In under 45 minutes, this class can show you new ways to think about writing memoir and the Class Project can also help you overcome any writer’s block you’re experiencing. No prior knowledge is neededthe class is designed for task-motivated beginners, but will work just as well for more advanced writers. Let's get started!

Meet Your Teacher

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Chelsea Hodson



Chelsea Hodson is the author of the book of essays Tonight I'm Someone Else and the chapbook Pity the Animal. She teaches at Bennington College and she co-founded the Mors Tua Vita Mea workshop in Sezze Romano, Italy. She has been awarded fellowships from MacDowell Colony and PEN Center USA Emerging Voices. Her writing has appeared in The New York Times Magazine, Frieze Magazine, Hazlitt, and elsewhere. She lives in Brooklyn, New York.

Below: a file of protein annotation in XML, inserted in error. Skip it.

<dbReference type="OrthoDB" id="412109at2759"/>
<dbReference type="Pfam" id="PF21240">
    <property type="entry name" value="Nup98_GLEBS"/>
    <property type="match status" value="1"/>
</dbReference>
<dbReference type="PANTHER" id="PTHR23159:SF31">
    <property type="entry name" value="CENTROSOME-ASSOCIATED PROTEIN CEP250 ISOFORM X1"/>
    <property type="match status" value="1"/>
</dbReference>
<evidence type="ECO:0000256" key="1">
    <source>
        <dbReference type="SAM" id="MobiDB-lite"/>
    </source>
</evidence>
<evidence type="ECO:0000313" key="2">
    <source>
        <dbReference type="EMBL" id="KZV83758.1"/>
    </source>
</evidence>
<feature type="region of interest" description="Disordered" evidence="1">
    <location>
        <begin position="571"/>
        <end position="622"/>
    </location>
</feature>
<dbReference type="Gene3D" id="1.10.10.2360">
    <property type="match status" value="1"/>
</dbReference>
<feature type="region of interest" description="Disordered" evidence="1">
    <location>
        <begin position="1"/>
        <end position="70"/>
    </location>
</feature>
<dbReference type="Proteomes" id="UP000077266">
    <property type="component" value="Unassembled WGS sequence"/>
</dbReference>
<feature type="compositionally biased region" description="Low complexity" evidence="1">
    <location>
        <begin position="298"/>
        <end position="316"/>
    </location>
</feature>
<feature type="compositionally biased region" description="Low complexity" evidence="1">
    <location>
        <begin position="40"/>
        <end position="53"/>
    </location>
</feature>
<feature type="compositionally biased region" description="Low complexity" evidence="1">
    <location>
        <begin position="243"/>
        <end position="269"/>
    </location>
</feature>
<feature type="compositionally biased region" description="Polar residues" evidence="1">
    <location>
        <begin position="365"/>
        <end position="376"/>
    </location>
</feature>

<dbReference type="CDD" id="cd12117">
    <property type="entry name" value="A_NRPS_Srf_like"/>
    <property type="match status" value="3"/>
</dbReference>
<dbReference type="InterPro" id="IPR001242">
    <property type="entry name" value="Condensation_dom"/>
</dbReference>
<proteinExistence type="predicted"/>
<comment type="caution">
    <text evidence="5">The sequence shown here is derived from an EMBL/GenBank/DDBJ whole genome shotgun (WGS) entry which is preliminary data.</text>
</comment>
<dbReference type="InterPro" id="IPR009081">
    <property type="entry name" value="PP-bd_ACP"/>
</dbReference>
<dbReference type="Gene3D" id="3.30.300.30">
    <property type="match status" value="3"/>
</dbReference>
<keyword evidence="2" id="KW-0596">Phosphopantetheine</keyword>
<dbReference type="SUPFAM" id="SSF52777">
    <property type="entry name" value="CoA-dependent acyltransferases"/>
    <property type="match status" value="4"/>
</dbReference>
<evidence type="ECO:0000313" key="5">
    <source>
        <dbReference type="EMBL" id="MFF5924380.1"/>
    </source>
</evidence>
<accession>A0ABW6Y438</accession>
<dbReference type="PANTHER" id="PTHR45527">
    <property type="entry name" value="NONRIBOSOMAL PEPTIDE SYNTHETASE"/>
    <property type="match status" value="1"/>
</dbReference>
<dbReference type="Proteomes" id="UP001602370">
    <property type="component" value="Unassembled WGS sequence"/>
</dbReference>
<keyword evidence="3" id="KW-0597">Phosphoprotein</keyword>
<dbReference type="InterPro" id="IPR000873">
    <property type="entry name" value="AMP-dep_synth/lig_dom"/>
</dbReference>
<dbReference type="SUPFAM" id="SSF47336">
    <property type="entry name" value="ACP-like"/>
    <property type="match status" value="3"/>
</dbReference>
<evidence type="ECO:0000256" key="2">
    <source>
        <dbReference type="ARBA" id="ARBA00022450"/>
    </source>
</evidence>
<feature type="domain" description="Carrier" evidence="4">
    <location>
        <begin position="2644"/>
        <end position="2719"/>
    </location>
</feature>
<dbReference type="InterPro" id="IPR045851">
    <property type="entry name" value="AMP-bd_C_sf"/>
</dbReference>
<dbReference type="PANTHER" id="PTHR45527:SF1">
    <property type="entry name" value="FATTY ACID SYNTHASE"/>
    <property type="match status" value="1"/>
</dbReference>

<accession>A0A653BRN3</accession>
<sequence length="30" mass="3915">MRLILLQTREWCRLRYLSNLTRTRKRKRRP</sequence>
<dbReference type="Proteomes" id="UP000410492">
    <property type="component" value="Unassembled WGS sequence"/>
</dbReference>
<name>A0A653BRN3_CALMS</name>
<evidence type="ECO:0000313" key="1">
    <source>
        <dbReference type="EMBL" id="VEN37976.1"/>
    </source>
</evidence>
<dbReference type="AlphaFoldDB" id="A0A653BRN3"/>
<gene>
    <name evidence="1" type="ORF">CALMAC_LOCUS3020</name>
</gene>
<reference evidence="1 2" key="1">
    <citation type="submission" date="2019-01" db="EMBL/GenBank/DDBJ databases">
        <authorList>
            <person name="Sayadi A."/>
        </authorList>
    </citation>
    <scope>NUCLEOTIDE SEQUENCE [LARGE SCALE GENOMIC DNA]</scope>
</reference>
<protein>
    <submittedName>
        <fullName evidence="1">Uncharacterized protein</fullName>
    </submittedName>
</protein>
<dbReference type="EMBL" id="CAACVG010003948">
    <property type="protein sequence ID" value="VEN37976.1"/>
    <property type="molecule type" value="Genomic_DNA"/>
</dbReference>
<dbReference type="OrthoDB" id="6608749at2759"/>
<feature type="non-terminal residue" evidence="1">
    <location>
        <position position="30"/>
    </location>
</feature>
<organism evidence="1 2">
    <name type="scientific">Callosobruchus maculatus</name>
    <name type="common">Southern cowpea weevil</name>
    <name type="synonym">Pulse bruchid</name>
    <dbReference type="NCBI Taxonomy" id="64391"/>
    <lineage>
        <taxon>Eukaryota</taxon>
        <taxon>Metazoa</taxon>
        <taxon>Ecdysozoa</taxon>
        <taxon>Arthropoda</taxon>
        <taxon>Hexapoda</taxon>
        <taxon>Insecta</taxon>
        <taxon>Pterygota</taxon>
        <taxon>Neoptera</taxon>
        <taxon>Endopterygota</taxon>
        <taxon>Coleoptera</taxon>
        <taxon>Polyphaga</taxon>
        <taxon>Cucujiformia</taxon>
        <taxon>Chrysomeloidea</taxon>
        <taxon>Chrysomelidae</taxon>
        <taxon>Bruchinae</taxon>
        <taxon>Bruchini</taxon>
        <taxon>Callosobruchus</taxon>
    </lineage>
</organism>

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1. Class Overview : My name is Chelsea Hodson. I'm a writer, the author of the chap book Pity the Animal and I also teach nonfiction at Catapult in New York. I started studying journalism in college. Then I started experimenting with poetry, and now I'm at work on a book of essays, which I've been working on for a few years. What I really like about writing a specially nonfiction is the active investigation where I can begin by writing something. I don't know where it's going. It can feel aimless as I'm writing it, even. But eventually a theme begins to emerge. Or a topic or an obsession emerges and re emerges until I can't ignore it anymore. And there's really no excuse except to continue that investigation and attempt to solve a mystery, even if it's an internal one or very small or very personal. That's the kind of art I really like, and the kind of books I really like to read, something that looks so deeply within oneself to the point where some others may accuse it of being narcissistic. It's just so hyper focused on the self in this way that feels universal To me. It feels like I understand the artist. I understand that writer through that work of art through that book. One thing that I think can be really paralyzing toe a writer, especially a new writer to nonfiction and memoir, is Where do you begin? You have this lifetime of memories, obsessions, people everything. And it can be hard to narrow that, you know, to sit in front of a computer and think, How am I gonna start this? Where do I even begin? So something that I found is just by tricking yourself into just beginning, you know, it could be they could be so hard to stare at a blank page. So what if you force yourself to fill that page immediately without overthinking it? You can add it later, but for me it's really been about starting that project and figuring out a specific place to start. So this class is one way to do that. Teoh assign you a specific place to begin, but it's kind of up to you of where to go from there, and it's really designed as a structure toe work within, so it's designed for writers of any level. Really, it's a great place to begin if you've never written before, if you're interested in memoir, and it's also a great structure to work within if you've been writing for years, that's something that I continue to dio a za way. Teoh just overcome any fear I'm having within my own work. I hope that through this assignment, and you see it as a kind of freedom rather than something that's like more of a constraint , something that looks like structure can actually just be a jumping off point. So by starting with something that seems almost deceivingly simple, something that's been with you literally your entire life, you've been born with it, you've lived with it. But what have you really said about it? Or how can you explore something that seems like it given? I think that that's a great place to start, especially in memoir and nonfiction, where you were a body maneuvering through the world and by starting with something specific and grounding the speaker of the essay or the memoir. It allows the reader to have a sense of place and that allows for all kinds of freedoms as you go forth, whether that be becoming more internal for meditative or lyrics. We're experimental. I find that you can go a lot of different places by starting with something simple, straightforward and concrete. So if you're interested in the structure as a way to work within memoir and nonfiction, let's get started. 2. Class Project Overview: So, as you know, the class is called Begin with the body, and that's based on this assignment of beginning with a body part. So it's meant as a structure to work within, no matter what level of writer you are. It's just meant as a jumping off point. And the free right is meant Teoh kind of stop you from editing yourself. So as you go, you're not overthinking it. So you sit down, choose a body part that's the first step. My ring finger, my hip, my hair. Anything that you feel compelled to start with, even if you don't stick with it. Um, it's just a place to start. So even if you go very internal, very lyric, very experimental, I would encourage all of that. I think that that's all fair game for this kind of assignment, because you're gonna go back and edit later. Right now, it's just about beginning. So, ideally, you would choose something that you do have an interest in a body part that you could investigate in a way you would start there. You write that out my blank and go from there. Just see where that takes you. 15 minutes I think is all you need for this. If you want, I would encourage you to go up to 1/2 hour. The longer you do this kind of free writing, the more meditative it becomes because it's all about keeping your hand moving, so I prefer to do it longhand. But you can certainly do it on a computer as well. It's just about keeping your hands moving, either typing or writing. If you really get stuck, you write something like I don't want to write. I don't want to write. I don't know what to write that type of thing. It's just about keeping your hand moving until you're out of excuses. The only thing left to do is right. It's very straightforward. It's it's deceivingly simple. A lot of writing is just keeping your hand moving, seeing where that takes you, allowing yourself to work through that initial fear of like Oh, God, I don't know how I'm going to keep doing this. I don't know. I don't know where this is going. How am I gonna end it? All of that should not be a concern at this stage. It's just about choosing a structure to work within. So I've chosen this starting point and you go out from there. So do it for 15 minutes, see what happens and then take a few more minutes up to 15. I'd say Cut out any moments where you're just filling space. If you were one of those people that writes, I don't want to write, that's your time to cut it out and read your sentences allowed. See how they sound, see if any are no longer necessary, and at that point you can upload it to the class Project gallery and share it with the class. So next I'll talk a little bit about my personal experience in writing about the body and how I came to the structure to work within. 3. Personal Experience - "Pity the Animal": my chopped book called Pity the Animal started as a free right exercise. I was really interested in the ways in which performance artists were using the body as art , especially the female body. So it really interested me of how a body could be art versus how ah body could be sold as an object how animals were sold. My mind started to wander as I started it. Wonder about what the human body really meant. So I started writing about this because it was just really on my mind. I was studying performance art, and I started writing without any pretense of what exactly I was writing or what the point , what the point was, what the ending would be, what my conclusion would be. I didn't know. I don't know if I was writing a poem. I just basically didn't know. So it was really just an exploration in through writing. In that way of just producing and exploring and thinking about these topics, themes began to emerge. I was able to kind of leave within them and start to make sense of things, and this took a long time. It took several months of kind of going back to this free writing and just being free to work within that, that content of just I didn't know what I was doing. It was really just permission to keep writing within that and being unafraid, and that was really scary. And so it took me a really long time to work through that. And I started with a more academic approach. So I thought to include myself in it to include my own body would be besides the point, it would be boring or seemed too obvious. I wanted. I imagined it being this kind of tireless academic approach and something just wasn't working. I found as soon as I did start including myself in it, the essay came alive and it became urgent in this way that it certainly wasn't before. You know, the memories that I was invoking and writing about no longer seemed irrelevant or random. The essay started to structure itself around my own thoughts and my own physical body of just what a body meant and one woman's exploration of that. So I realized by starting within my own body and my own physical self, I suddenly had all this extra room to work within of I could go all these different places . I could meditate and by meditate, I just mean right freely. Really, I could think about performance art include quotes from movies that I thought were relevant , and I just started to weave and closure all these things together that were grounded within my own experiences in my physical body. So I want to start by just reading the first paragraph so you can see what I mean. So this is the first paragraph from my Chap book. I was sitting on the rooftop of my apartment building in May, waiting for July's fireworks. I was cleaning high rise condos in Manhattan, teaching fourth grade in Queens, eating wheat bread and American cheese sandwiches that the government delivered to the school. I was writing everything down, as if I knew what I was seeing. I was pretending to be a neutral observer, but I kept trying to override my heartbreak with poignancy. It was almost working. You can see there. I've set up all these different settings, and I'm grounding myself, and I'm introducing the speaker of the essay myself because it's non fiction where I am in time where I am in the country, what I'm eating. Things like that are just ways to begin an investigation of the body itself. So themes began to emerge because I was allowing myself to just work through them organically and not overthinking at the beginning. What is this essay about? And indeed, I didn't even know it was an essay until months into it, and I kind of discovered how to work within that. So now that I've shown you my own personal experience with writing about the body, let's look at a few ways that other writers approach the same topic. 4. Discussion of Poem by Camonghne Felix: So I know this class is focused on memoir and nonfiction, but I really love the way that Ramon Felix takes this topic. In this grounding, I turned off the Ferguson feed. That's the line in her poem, similar to what I was mentioning before of just grounding the reader right away, she is turning off something so already that encompasses a lot of different things in it and invokes current events. And then she moves outward from there, moving on to street harassment, racism, sexism all in a very short poem, I believe that videos two minutes. So I love seeing how she maneuvers within that. It's a very physical poem. She compares the body to meet, and it's just, I think, a really great first video toe. Watch of just how far you can take this topic of something so simple. Like I turned off the Ferguson feed. Where does she go from there? You can go 100 different ways, and I love watching the way that she maneuvers within that and the way she's repetition, I think, is really interesting and something that can certainly be implemented into nonfiction as well. So she's using a lot of poetic devices here, but something that can certainly apply to the class project here. A swell because of the title of this poem. It reminds me of a naff prism by Marcus Aurelius, and it goes, the stench of decay rotting meat in a bag. Look at it clearly, if you can. It's so severe it always makes me laugh to read this, especially in the classroom setting. It's so severe, but it really does make me think what happens if you observe something that disgusts you? What if you are looking at something and observing it so closely? And I think Come on. Felix's poem has a lot to do with that of, you know, these current events and these news stories that are disgusting to her in the street harassment that she sees that disgusts her. She's absorbing with her world in this very specific way where it feels like nobody but her could write it. And I think that's really the key where it's so specific, and it becomes such a singular voice that it feels like no one else could have written it. And it feels like she's using the exact right words to say it. So I find that really inspiring. And I hope you do too. So next we're gonna watch one more video, but it has a very different tone. It's by Natalie DS. So if you haven't watched that already, go ahead and watch that now. 5. Discussion of Poem by Natalie Diaz: so you can see how the Natalie Diaz poem is very different from the come own Felix poem, while also using the body part as a starting point. So it's not a poem based on discussed at all. It's a node, and it's an ode to the beloved's hips. And I really like the use of metaphor within this poem because the hips means something new each time they become a kingdom, uh, they become all kinds of different things, and it's a great example of how you can stay focused on one body part, and the poem keeps moving. It's quite long, actually, and then just keeps evolving and keeps changing while staying focused on the hips themselves. One of the bones mean, what does that area mean? So I really like looking at poetry and nonfiction and memoir, because there's so much to learn within it from word choice, where a mouth becomes not only angel but terrible Angel and the hips, you know, become dreamlike when the reader feels comfortable to dream with the speaker of this poem. Because we're grounded in the physical so again, it's when you start with something plain and straightforward. You can can't go out from there however you like. It's now that we have looked at the ways in which two different poets have approached writing about the body. Let's look at the way in which Mary Rueful writes an essay about the same topic. 6. Discussion of Essay by Mary Ruefle: So next we're gonna look at an essay by Mary Rueful, who is primarily known as a poet. That's it is called Pause. Go ahead and read it if you haven't already, but you'll see it's very short. But it moves along at this kind of forceful speed, where her skill with sentence structure and syntax just move the essay forward at this relentless pace that I really like. And here she is not beginning with a body part, necessarily. But she's beginning with a document which outlines all the time. She's cried in the month of April 1998. So it begins with her coming across this document and saying that it makes her laugh to see it now. But at the time, she was very sad and she was crying every day, and she uses that to begin this essay about menopause in which she addresses you. So that's a really interesting technique. I wanted Teoh demonstrate here of what happens when a writer addresses you and sort of me, she writes. Of course, you may be lucky, so that invites the reader in in this almost startling way, especially in something which she's writing about the horrors of menopause and her physical body aging as a woman, it's almost as if she's warning the reader. It's almost as if she's addressing a young woman. You know, here's what you're about to experience, so it takes on this level of humor in a way. But it's deeply sad, and it's deeply physical and very specific to the writers experience. And so again, that makes it feel bigger than it is. It's really one woman's description of quite an ordinary physical process, and yet it becomes extraordinary when written with such clarity and force. So I want to read from the end quickly. It's the third paragraph from the end. You are just a girl on the edge of a great forest. You should be frightened, but instead you're eating a lovely meal or you are cooking one or you are running to the florist or you are opening a box of flowers that has just arrived at your door, and none of these things are done in the great spirit that they will later be done in. You haven't even begun. You must pause first, the way one must always pause before a great endeavor. If only to take a good breath. So to me, as a reader, that's quite an unexpected place to end up at the end of the essay about menopause and about the physical body. It seems very dreamy, very lyric. And it's a great example to me of how writing about something physical can extend into something really ambiguous and almost magical, where the writer seems to go a place that even she didn't know she was going. And that's something I always strive for in my own work, of finding the unexpected and using the physical as an investigation. So I think that's something that Mary Rueful has certainly done here. And she's I kind of dropped us off at a different place than we began. And that's really the goal in an essay. So I find this quite interesting, and I hope you did, too. So next we're gonna look at an excerpt from a short story by Mei Lan Tan 7. Discussion of Short Story by May-Lan Tan: So the next thing we're gonna look at now that we've looked at two poems and an essay, I'm going to read the 1st 2 paragraphs of a short story by Mei Lan Tan from her book Things to Make and Break. The story is called legendary, and I've included this excerpt in your Google doc. It'll also read it now so we can hear it. He doesn't really talk about them. At least he never tells me anything. I want to know their hang ups or what kind of pretty they are. He tells only half a story about each of them, and he tells it three times verbatim, as if he has it written on the cuff of his sleeve. Normally, he doesn't have two words to rub together, but when he does something kind of flickers thes broken sparks and the three times telling makes his ex ISI mythical crystal lean when he tells me about Holly for the first time, were at the movies sitting too close to the screen. We're watching the trailers, and he's tracing the shapes on the sensitive part of my wrist with his thumb. Every one of his exes has a thing they've been molested or our cellist or something. Holly shattered 17 bones falling from a trap ease. She was wearing a cast and working in a library when he met her 10 weeks later, when all the bones were net. He finally saw her do her act. That's when he dumped her. He doesn't say, but I guess she must have looked to free and capable up there swinging from the ropes. A girl like that could never honestly need you. So I like reading, not excerpt allowed, because it has a lot of the same poetic qualities that the Mary rueful s I had, where you can hear how the word choices so important and crucial Teoh something even so short. The bones aren't healed there nit, and the words aren't spoken, they flicker, and that really adds another layer and another dimensional quality to the language that keeps it moving forward. And I really like the way that information is presented here, where it's not the narrator's body. It's not even the narrator's boyfriend's body. It's the narrator's boyfriends ex's body. So there's this element of remove that the narrator describes as making the mythical and crystal lean. It's a little this visual language and physical acts of the X on the trap ease. And then this. There's room for projection and speculation in the line at the end. A girl like that could never honestly need you. It all kind of comes together so well by, I think, incorporating the physical body and kind of grounding it in that. And that allows this narrator to move within almost a dreamlike escape, where it's just lyric and unusual, and it goes in really unexpected places, and the rest of the story does that as well. So the next example will look at is another excerpt from a short story by Scott McClanahan . 8. Discussion of Short Story by Scott McClanahan: So next we're going to look at the short story called My Anger Problem by Scott McClanahan . It's quite short, so go ahead and read it if you haven't already. This is a very different writer than the ones we've looked at so far. This is not the kind of writer that's going to be writing. The bones were knit instead of healed. It's a much more gruff and Stoick voice. It's very just straightforward, and the diction is very different. And I love the first sentence. I don't know why, but right after this I started breaking shit around the house. That's like right away, we know kind of what we're in for. We know what kind of narrator this is, and we know that he's prone to tantrums. So it kind of sets it off in this really interesting way with such force that it makes it hard to stop reading because it's so physical. And it's so straightforward that as it goes on, you'll see that different themes begin to emerge and it's quite psychological and you don't realize that till the end, really, because it's so straightforward and simple. So I really like this part in particular. I say this Israel. I sit and stare at the place where I kicked a hole in the wall and I imagined myself kicking more holes in the wall holes and more holes until there is no wall. So you'll see as the essay moves, that it's grounded in these actions and the physical body and just simply, what is occurring. But it's so clear and little languages so precise, even though it's pretty much simple and straightforward, it moves along in this way. That's impossible to stop reading. So it's interesting to see in even such a different narrator It has a similar quality as that Mary Riffle s a pause where you end up somewhere very different than when you began. So through its language, it moves you forward, and through these repeated actions, it accumulates. And progress is in a way that I find really interesting. So we're gonna look at just one more example. It's my own a nest site called Second Row, in which I have begun with a body part and moved out from there 9. Personal Experience - "Second Row": So before we get to the class project itself, I wanted to show one more example. That's my own. The essay called Second Row. It's something that started out of the type of assignment I'm giving you today of. I simply started writing about my hand and what it meant to be held by someone else's hand character. I'm calling Joey. The third paragraph in this essay is where my free right began. So I started with dialogue from Joey. Come to this party on Fifth and Hardy, he said, holding my hand. You can remember that cause it rhymes the house with a big suero in front. He was drunk, and I think he must have invited everyone and held everyone's hands. But I felt like this was it. Tonight our lives would merge. He got in the passenger side of his friend's car and waved goodbye to me. Or maybe the guy next to me and I jumped in my dad's car, a boxy 1987 Isuzu Trooper my friends called the Safari Mobile. I put the key into the ignition in the stereo clock, lit up 11 15. The party was 20 minutes away. My curfew is midnight, So I floored it down the I 10 thinking any punishment, my parents and forced later would be worth it. So I remember that's where I started of just thinking about what it meant to have my hand held as a high schooler. What it meant to have this man, Joey, hold my hand and say something to me and invite me to a party and then to propel my body forward in the car of just racing to this party. So that was a memory that stuck with me, and I thought I would just start. I would just start there and write about it, and you can see now it's the third paragraph in the essay, and I've started with Joey's body. Joey was the tallest person I'd ever seen, even without the added height of the stage where I first saw him. So as I kept writing, I realized it wasn't just about that sensation of being with him. It was about my discomfort within my own body and what it meant to observe his body with affection, where he just, you know, was on stage radiating this charisma that I found so mysterious and This was a great place to start for me because it was a memory that kept recurring and I kept revisiting and I didn't really know why. So that can often be a great place to start if you just have this visceral memory and you can come and maneuver through that by the end of the essay and by the end of my free right , really, I realized it was about a lot of different things, not just the physical. So now that we've looked at all these different examples of how different writers approach writing about the body, let's try it ourselves with the class project. 10. Class Project Instructions: So now I'm gonna explain what I mean by the term free right. My free right. I simply mean writing continuously. It just means not sitting at your computer or sitting at a blank page paralyzed. What to write next? How do I start? Where do I begin? It can be really overwhelming, especially if you're reading nonfiction, I think where you can't just make up a character or see where something takes you. You have to start usually based in reality and based on something you know. But that has endless possibilities, which is exciting but can also be stifling. So for this class in particular, begin with the body. Pick a part of your body that you feel compelled to write about and if not, pick a random one. See what happens. Because inevitably, if you train your muscles to just continue writing, Teoh, not be afraid to just simply continue. You will be surprised at what you feel drawn towards and your obsessions begin to emerge. You become unafraid of the blank page because it's simply about filling it. And the editing part comes later, so it doesn't have to be this moment of Oh God, how do I start this? What do I do with it? Pick a body part and start there. So my hair, my foot, my wrist. Something that maybe has a memory linked to it. That is recurring to you, that you keep revisiting, if not certain, with something. And just see what that invokes in you, what that inspires. And even if you almost immediately turned to another body or something that's not physical at all, if you go very internal or lyric or have more flowery language that has nothing to do with the physical, I think that's all fine. It's really about starting and seeing what as a writer you are most interested in. So this has been really helpful for me in determining what my obsessions are and what my tendency. Zara's a writer. What I'm drawn towards that's really invaluable and important, and I think this is one way to get to that more quickly than if you're sitting there, overthinking it in terms of editing it. Afterwards, I find going from long hand to the computer particularly helpful. Um, it creates this element of divide where I don't feel super attached to it anymore, whereas on the computer, it can feel a little more concrete. So for this I propose 15 minutes of free writing where you sit down and you can do it longhand or on the computer with starting with a part of your body and just keep writing. So set a timer. Try to turn off all your distractions and right for 15 minutes. If you can do it for 30 that's even better, because it becomes more meditative and more about the muscles moving Instead of overthinking it, you can enter a more meditative state, a deeper level of the writing. I think the longer you do it, but 15 minutes is really all you need to kind of see what you're capable of. If you're writing for that amount of time without stopping. And even if you're writing, I don't want to write. I don't want to write. I don't know what to write. Just if you write that over and over, eventually it will get sick of writing it and you will write something else. So just simply be unafraid and know that you're about to edit it and cut out the parts that you don't like. So next I'll walk you through my process of writing from longhand and putting that onto the computer 11. Editing Demonstration : so that will demonstrate how I go about transcribing a page of free riding on to my computer as a form of editing. So I've taken this notebook with me on the subway, a zai commute and go from my job to home, and I have several pages of just raw writing. Just I've just kept my hand moving. I've been out in public, I've been very distracted, and it could be helpful In a way. It seems like you should be in a quiet room all the time. But sometimes if there's a lot going on around you, it could be helpful. It can be freeing. It doesn't have to be the sense of a serious writer, and I have to write this great work. It can just be this act of writing. And so as I read this back, I can further understand my own tendencies as a writer and things that I want to strengthen or things I want to cut out. So one thing in particular about this page is it's very voice driven. By that, I mean is not grounded and seen. So I'll I'll show you what that means, but it's I wanted to start with this page because it starts with a heartbeat. So I've written a couple of pages, but right here I begin with a pulsing, and I go out from there and there's not a lot that really is grounded in the physical or descriptive nous or a setting or a scene. Really, it's just me meditating on what it means to have a body and to have a heart beat. So I'm gonna go through it and cut it out and rearrange it a little bit to show you how even just raw material can be turned into something that I could be happy with. The first part of this is from another page, so I am just going to start with the sentence that is kind of a shift in tone from the previous pages it starts with. To me, I am pulsing, which means my body makes this pounding on Lee. I know, which means I persist. I keep going in the face of every unanswerable question, So this is a tendency. I have to do commas in order to keep my hand moving. I don't always use the right punctuation or the right punctuation that I would use in the final product. So I'm just gonna start typing this and see what happens. So I'm gonna just keep the beginning to me comment. I am pulsing, and that's already kind of strange where it's why wouldn't 90 pulsing. But to me, you know that it's it's starting with my own body. And that's all I really care about at this point to me, I am pulsing, period. So I'm just gonna choose to end it there and then switch the word witch, too. That means so I'm gonna start a new sentence. I'm gonna keep that first sentence short. That means I persist and I keep going, Period, I don't like in the face of every unanswerable question. I mean, I never show my raw material and this is why. Because it's you know, it's not. It's not all great, and some of it is very, you know, I have this tendency to go very grandiose, where it's just like, especially if I'm out and about and I've had a lot of coffee. It's like in the face of every unanswerable question that's gonna not end up in the final thing. In the final draft, I mean, we're going to cross that out and I'm not putting it in. So the next part is I seek them out. So that's referring. Teoh every unanswerable question. I don't really need that either, with some kind of sick effort with some kind of love for the world, for everything it knows. So let's was short in that. Let's get straight to the point. I seek out everything the world knows, and then in the next part, I'm referencing something I've done in the previous pages of my free right, All right. Every sentence feels like it could be the last ending. I write all over the page, They can't all be right. And I'm gonna go ahead and keep that because I find that kind of strange. And I sometimes like the referencing of the writing itself in within the essay. So it seems to be it seems to be working even with the theme of the heartbeat of what it means to be alive. What does it mean to end? So I'm gonna go ahead and keep it for now. I don't know what I'm gonna do with it, but I'll go ahead and keep it for the most part. So right now I have to me I am pulsing. That means I persist and they keep going. I seek out everything the world knows. Maybe I'll add something here. And yet, comma every sentence feels like it could be the last. I'm gonna use quotes here because I've been writing ending question Mark. I write all over the page. They can't all be right. And I'm still not doing a paragraph break. As you can see in my free writes, I don't do a lot of punctuation, and I don't do a lot of paragraph breaks. Those all come later. But right now, this seems very much of the same thought, so I'm just gonna keep moving with it. So ending question Mark, I write all over the page. They can't all be right. And next I have something that's relating to this, So I'm just gonna I'm gonna keep it. For the most part, I can't be holy disposable combat. Or perhaps that's exactly what I am, period. So when my free right, it keeps going because I've just kept my hand moving. Perhaps that's exactly what I am. Precisely why I survive despite my own discarding. I could keep that, but I'm not. It's like as I read it back, I don't love it. And so I'm not afraid, Teoh. Keep it here and maybe go back to it. But for the most part, I never dio. It's like if something strikes you as interesting or still intriguing to you or still has some, I like to call it heat on the page where it's kind of burning to you. In a sense, it's worth keeping. But if you feel like maybe you just had to get it out on the page and there's nothing else to do with it that's equally valuable. So I'm gonna leave us precisely wiser about despite my own discarding. I don't really I don't need that. I think that's the same voice as before us, the face of every unanswerable question. It's just the words that are that I've chose to keep, I think already encompassed that same emotion, and my last sentence here is in the free right form. I exist in a quiet rebellion, another tiny war against the future against time itself. I think I'm gonna I'm gonna keep that in here for now. I can see that being the type of thing that I might cut later. But I can also see it as a voice that might work once it's paired with something more physical, something more grounded in a scene, something that demonstrates that emotion. So for right now, I'm gonna I'm gonna re type it. For the most part, I exist in a quiet rebellion. And even as I type that I realized I don't want the word quiet. So I'm not gonna I'm not gonna keep that. I exist in rebellion. Just taking out certain words. You just don't need them. The word quiet. It's like what is a quiet rebellion? I don't think that's accurate. I think that it sounded right as I was free riding. But it doesn't sound right to me. Doesn't sound true to me as I'm writing it. Now I exist in rebellion, another tiny war. I'm just gonna say another war against the future. And again here. I'm just gonna I'm gonna not type the future, you know, say another war against time, period something even as I once I start retyping it and it's become clear to me that weren't even clear to me as I'm reading it. It's the act, the physical act of retyping and really thinking about what is still resonating from the free right. So even if I had just written this the act of transcribing it is really helpful in terms of seeing what is ringing true and what's ringing falls. So from this page of raw material, I now have to me I am pulsing. That means I persist and I keep going. I seek out everything the world knows, and yet every sentence feels like it could be the last ending. I write all over the page. They can't all be right. I can't be holy disposable. Or perhaps that's exactly what I am. I exist in rebellion, another war against time. So again, I don't I don't really know where I'm going with this, but these air words and sentences that still rang true to me as I reread them. So I think there were keeping for the time being, and as I continue to transcribe it, I can notice themes that are recurring and begin to write more scenes around them to kind of ground them in time and place, and have everything that start to come together as an essay. So I recommended at least 15 minutes of free riding, and I would recommend at least another 15 minutes of editing in this form of just transcribing. Or if you've written on the computer, I think that's defined as well. Maybe retyping. It could be helpful. And if you're a really good editor, it's fine to just go within the lines you've already written. Just look for sentences that I don't need to be there in the final. The final draft don't need to be there and what you end up turning in. And words like adjectives and adverbs often come to mind as you're writing freely but don't always need to end up in the final draft and often will actually detract from the final the work itself. So don't be afraid, Thio Thio. Omit things and get rid of them and save them for later or not. So I wish you the best of luck with the editing process 12. Final Thoughts: now that we've looked at ways that different writers have approached this topic of writing about the body, and I've explained some of my personal experience, starting with something really concrete and moving outwards. From there, we've looked at the technique of free writing and ways in which you can edit that into something that you're happy with. I encourage you, Teoh, use this prompt and see how it works for you. Decide on something simple, my blank, your body part. Move out from there, really do it for 15 minutes. If that's all you feel comfortable with, you can do it for longer if you like, and then spend a few minutes editing and look it over and turning into the class Project gallery so I can see what you've written and how you've interpreted that prompt. Feel free to contact me with any questions, and I hope you can use this prompt going forward as a structure to work within. It really has endless possibilities. You can continue using the physical body as a place to start or and you can assign it two other things to documents to locations, things of that of that nature. I wish you the best of luck. And thank you so much for taking my class. Really enjoyed speaking about this with you today.